A basis for stoppage of workers’ compensation benefits in Pennsylvania is incarcerated post-conviction. The general rule under Section 306(a.1) of the Pennsylvania Workers’ Compensation Act is that an employer is not required to pay wage loss benefits for any period during which an employee is “incarcerated after conviction.” Recently, in Sadler v. WCAB (Philadelphia Coca-Cola Company); No. 6 EAP 2020, the Supreme Court of Pennsylvania dealt with an employer’s appeal regarding payment of compensation benefits during a period of pre-trial detention. Claimant suffered a work injury on July 2, 2012. The employer issued a Notice of Compensation Payable. Claimant was charged with a crime in New Jersey on August 13, 2013. Claimant could not post bail and remained in prison for 525 days until January 22, 2015 when he plead guilty. During the sentencing, claimant was awarded credit for time served and released from custody. Employer filed a Suspension Petition arguing that claimant was not entitled to benefits during his period of incarceration. The Workers’ Compensation Judge granted the Suspension Petition. The claimant appealed and the Workers’ Compensation Appeal Board affirmed. The claimant appealed to the Commonwealth Court who reversed the WCAB holding that because the claimant spent no time in incarceration after his conviction, benefits were not permitted to be suspended. The employer appealed to the Supreme Court of Pennsylvania. The Supreme Court rejected employer’s appellate argument and held that employer must pay benefits for periods when an employee is incarcerated before a conviction, even if the period of pre-conviction incarceration is applied to the length of post-conviction incarceration. The Supreme Court explained that the clear language of Section 306(a.1) of the Act only authorizes the suspension of workers’ compensation benefit payments during periods of incarceration served after a conviction. Further, the Supreme Court emphasized that there is no statutory language to permit a suspension of benefits during any period of incarceration served prior to conviction. In essence, the Supreme Court has ruled that an injured worker does not lose entitlement to workers’ compensation benefits during the time he was incarcerated prior to entry of a guilty plea in a criminal case.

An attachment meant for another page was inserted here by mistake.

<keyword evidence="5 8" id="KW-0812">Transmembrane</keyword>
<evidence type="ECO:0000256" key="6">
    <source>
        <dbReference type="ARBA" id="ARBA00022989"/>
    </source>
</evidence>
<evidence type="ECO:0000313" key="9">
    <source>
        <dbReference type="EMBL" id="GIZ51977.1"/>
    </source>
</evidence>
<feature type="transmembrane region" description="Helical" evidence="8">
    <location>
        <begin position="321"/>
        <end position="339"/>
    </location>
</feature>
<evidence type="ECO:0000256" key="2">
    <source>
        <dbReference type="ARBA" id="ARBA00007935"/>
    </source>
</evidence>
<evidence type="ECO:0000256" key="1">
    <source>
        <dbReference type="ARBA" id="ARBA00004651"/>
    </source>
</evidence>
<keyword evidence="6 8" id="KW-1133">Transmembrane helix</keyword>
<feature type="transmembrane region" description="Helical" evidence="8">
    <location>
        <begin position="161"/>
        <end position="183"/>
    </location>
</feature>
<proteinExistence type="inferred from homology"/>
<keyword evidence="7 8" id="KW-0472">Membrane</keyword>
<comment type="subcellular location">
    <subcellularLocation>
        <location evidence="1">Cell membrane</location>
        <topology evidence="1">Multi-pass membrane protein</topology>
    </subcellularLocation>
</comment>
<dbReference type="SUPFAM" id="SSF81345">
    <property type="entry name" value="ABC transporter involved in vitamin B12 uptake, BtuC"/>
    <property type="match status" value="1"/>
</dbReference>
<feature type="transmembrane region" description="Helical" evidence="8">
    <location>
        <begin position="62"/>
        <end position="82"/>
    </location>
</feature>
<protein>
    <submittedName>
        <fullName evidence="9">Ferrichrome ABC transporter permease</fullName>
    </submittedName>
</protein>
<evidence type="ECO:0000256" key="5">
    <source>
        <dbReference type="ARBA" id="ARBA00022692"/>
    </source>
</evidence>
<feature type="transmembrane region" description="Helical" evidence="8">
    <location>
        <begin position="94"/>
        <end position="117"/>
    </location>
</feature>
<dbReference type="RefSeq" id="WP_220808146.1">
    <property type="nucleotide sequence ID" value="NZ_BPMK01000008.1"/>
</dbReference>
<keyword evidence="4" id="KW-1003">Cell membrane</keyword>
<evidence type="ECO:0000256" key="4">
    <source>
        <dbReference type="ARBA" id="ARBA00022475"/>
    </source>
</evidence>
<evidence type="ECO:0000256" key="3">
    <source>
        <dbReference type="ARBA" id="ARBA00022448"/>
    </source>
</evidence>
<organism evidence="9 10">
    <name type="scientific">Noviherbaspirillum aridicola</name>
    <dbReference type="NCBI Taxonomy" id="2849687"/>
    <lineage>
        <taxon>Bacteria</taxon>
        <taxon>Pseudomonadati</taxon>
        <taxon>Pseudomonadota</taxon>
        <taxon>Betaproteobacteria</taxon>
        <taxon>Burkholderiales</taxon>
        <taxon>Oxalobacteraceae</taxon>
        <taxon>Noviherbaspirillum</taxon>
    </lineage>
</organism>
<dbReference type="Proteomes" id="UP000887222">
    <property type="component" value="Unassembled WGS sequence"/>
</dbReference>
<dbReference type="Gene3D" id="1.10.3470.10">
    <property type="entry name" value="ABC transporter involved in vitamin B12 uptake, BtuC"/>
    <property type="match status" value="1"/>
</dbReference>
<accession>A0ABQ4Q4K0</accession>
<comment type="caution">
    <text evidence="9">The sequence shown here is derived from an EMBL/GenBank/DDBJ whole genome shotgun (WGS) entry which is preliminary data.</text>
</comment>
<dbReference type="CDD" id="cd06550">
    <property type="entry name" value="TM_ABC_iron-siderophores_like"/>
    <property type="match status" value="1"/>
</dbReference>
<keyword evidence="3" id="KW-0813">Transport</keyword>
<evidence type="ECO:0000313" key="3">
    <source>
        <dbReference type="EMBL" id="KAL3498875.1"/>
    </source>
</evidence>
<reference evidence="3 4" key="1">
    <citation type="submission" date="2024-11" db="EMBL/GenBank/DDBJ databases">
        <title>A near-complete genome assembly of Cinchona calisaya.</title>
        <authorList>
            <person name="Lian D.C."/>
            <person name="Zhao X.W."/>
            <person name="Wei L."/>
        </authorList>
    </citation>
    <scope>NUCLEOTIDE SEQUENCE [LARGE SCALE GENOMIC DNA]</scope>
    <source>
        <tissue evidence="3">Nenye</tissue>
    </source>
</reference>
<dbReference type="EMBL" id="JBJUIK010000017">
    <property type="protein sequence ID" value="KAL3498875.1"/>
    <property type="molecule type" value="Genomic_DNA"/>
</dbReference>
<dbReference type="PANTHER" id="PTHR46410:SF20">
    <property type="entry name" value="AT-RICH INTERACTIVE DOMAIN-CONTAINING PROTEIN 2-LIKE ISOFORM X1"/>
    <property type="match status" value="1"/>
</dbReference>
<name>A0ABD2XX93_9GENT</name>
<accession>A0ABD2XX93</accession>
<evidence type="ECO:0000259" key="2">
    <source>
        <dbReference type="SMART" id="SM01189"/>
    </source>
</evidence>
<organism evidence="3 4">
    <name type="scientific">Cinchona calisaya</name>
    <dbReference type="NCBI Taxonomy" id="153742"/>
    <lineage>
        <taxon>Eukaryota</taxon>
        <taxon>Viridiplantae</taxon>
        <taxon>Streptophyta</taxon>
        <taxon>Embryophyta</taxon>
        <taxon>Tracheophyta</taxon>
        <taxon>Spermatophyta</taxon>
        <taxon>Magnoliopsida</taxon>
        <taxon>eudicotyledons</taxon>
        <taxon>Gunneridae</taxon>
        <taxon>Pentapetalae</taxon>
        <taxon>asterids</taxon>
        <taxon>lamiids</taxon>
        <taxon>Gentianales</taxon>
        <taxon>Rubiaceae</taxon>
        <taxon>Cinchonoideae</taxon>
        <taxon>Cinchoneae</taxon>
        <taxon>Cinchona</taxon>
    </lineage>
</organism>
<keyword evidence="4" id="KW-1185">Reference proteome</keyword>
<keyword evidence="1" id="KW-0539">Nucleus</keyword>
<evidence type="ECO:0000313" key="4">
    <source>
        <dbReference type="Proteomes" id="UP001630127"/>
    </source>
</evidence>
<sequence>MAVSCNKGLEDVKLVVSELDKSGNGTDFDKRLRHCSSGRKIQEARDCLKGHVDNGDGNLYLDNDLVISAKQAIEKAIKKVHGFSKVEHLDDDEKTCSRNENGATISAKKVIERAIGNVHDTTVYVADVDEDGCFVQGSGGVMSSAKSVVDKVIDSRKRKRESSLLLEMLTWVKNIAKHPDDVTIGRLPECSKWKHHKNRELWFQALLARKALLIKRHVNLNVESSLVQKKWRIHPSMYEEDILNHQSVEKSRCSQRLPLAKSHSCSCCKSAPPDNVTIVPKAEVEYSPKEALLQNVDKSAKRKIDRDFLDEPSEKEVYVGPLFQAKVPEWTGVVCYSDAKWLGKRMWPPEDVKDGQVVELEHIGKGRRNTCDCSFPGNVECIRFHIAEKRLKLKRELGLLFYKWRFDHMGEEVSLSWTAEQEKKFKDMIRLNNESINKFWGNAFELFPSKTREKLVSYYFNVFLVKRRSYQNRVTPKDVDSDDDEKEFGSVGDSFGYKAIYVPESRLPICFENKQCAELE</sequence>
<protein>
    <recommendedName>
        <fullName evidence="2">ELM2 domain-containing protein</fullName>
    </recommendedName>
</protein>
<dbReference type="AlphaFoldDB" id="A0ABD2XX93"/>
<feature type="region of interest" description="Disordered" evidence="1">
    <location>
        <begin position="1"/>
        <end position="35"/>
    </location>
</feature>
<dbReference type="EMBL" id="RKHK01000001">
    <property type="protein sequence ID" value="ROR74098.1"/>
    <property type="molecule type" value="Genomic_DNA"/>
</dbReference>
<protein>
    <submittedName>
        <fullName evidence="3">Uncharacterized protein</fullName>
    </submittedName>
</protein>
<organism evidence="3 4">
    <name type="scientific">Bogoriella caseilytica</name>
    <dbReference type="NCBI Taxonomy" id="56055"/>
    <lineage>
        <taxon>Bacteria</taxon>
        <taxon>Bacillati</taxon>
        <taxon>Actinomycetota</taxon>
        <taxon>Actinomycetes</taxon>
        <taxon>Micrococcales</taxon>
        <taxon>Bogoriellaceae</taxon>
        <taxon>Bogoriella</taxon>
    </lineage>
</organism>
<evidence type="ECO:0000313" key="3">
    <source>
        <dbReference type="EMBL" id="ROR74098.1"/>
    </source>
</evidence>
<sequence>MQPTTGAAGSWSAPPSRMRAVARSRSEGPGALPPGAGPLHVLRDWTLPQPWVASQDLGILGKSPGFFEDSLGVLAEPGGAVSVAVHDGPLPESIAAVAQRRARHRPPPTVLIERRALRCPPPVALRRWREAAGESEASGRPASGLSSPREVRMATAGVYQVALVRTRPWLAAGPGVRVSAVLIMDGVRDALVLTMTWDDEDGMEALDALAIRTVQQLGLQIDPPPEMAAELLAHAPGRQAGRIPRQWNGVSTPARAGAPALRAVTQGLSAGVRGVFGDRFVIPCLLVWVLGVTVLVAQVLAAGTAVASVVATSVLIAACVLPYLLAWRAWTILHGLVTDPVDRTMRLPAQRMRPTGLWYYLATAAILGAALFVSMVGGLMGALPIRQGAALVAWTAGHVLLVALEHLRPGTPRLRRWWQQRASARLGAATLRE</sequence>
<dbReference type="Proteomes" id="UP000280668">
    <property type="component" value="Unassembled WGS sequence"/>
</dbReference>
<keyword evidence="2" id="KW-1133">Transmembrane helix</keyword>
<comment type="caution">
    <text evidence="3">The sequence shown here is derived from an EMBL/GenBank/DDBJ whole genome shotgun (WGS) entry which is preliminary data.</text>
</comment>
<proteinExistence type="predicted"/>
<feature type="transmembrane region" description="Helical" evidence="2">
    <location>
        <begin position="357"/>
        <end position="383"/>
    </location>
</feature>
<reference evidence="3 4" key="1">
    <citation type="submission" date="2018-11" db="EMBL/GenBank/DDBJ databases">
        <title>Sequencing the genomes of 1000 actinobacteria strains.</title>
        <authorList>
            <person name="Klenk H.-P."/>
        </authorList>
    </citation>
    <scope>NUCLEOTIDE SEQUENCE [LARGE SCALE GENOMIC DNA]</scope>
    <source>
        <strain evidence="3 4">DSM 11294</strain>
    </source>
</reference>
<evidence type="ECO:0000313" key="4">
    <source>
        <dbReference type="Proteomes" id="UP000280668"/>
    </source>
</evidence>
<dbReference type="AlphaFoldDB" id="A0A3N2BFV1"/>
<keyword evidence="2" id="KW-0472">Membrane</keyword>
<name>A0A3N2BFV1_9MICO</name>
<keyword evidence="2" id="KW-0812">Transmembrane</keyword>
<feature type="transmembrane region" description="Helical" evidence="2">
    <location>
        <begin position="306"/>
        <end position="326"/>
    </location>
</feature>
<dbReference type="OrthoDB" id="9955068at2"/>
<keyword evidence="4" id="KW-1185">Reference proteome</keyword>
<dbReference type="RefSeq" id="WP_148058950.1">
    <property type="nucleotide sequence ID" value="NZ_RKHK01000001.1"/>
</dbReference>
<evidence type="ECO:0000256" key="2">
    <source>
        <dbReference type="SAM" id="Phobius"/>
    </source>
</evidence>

Zachary M. Rubinich is a partner in our Philadelphia office. He focuses his practice on the defense of insurance carriers, self-insured entities and third-party administrators against workers’ compensation claims in Pennsylvania. Based on his extensive experience, the Pennsylvania Bar Association Workers’ Compensation Law Section has certified him as Specialist in the practice of workers’ compensation law Zach has handled all aspects of litigation before workers’ compensation judges, the Workers’ Compensation Appeal Board, the Commonwealth Court and the Pennsylvania Supreme Court. Zach has been appointed to the following American Bar Association Tort Trial and Insurance Practice (TIPS) leadership positions: Vice-Chair of the Litigation and Trial Practice Committee; Vice-Chair of the Appellate Advocacy Committee; member of the Ethics and Professionalism Standing Committee; and member of the CLE Board Committee.He is the Past Chair of the American Bar Association’s Tort Trial and Insurance Practice (TIPS) Workers’ Compensation and Employers’ Liability Law Committee from 2018-2019. He served as Vice-Chair of this committee for 2015-2016, 2016-2017 and 2017-2018. In addition, Zach served as Vice-Chair of the 2017-2018 American Bar Association Standing Committee for Diversity and Inclusion. Zach has been rated AV Preeminent by Martindale-Hubbell for the eighth consecutive year in 2020. He has been selected as a 2020 Pennsylvania Super Lawyer by Super Lawyers. He was selected as a Pennsylvania Rising Star by Super Laws from 2010 to 2014. He was selected as an International Advisory Experts (IAE) Award recipient in 2019 for his accomplishments as a workers’ compensation attorney in Pennsylvania. In addition, he has been selected as a Fellow of the College of Workers’ Compensation Lawyers Class of 2020.
Mr. Rubinich can be reached directly at: (215) 575-4340 • email@example.com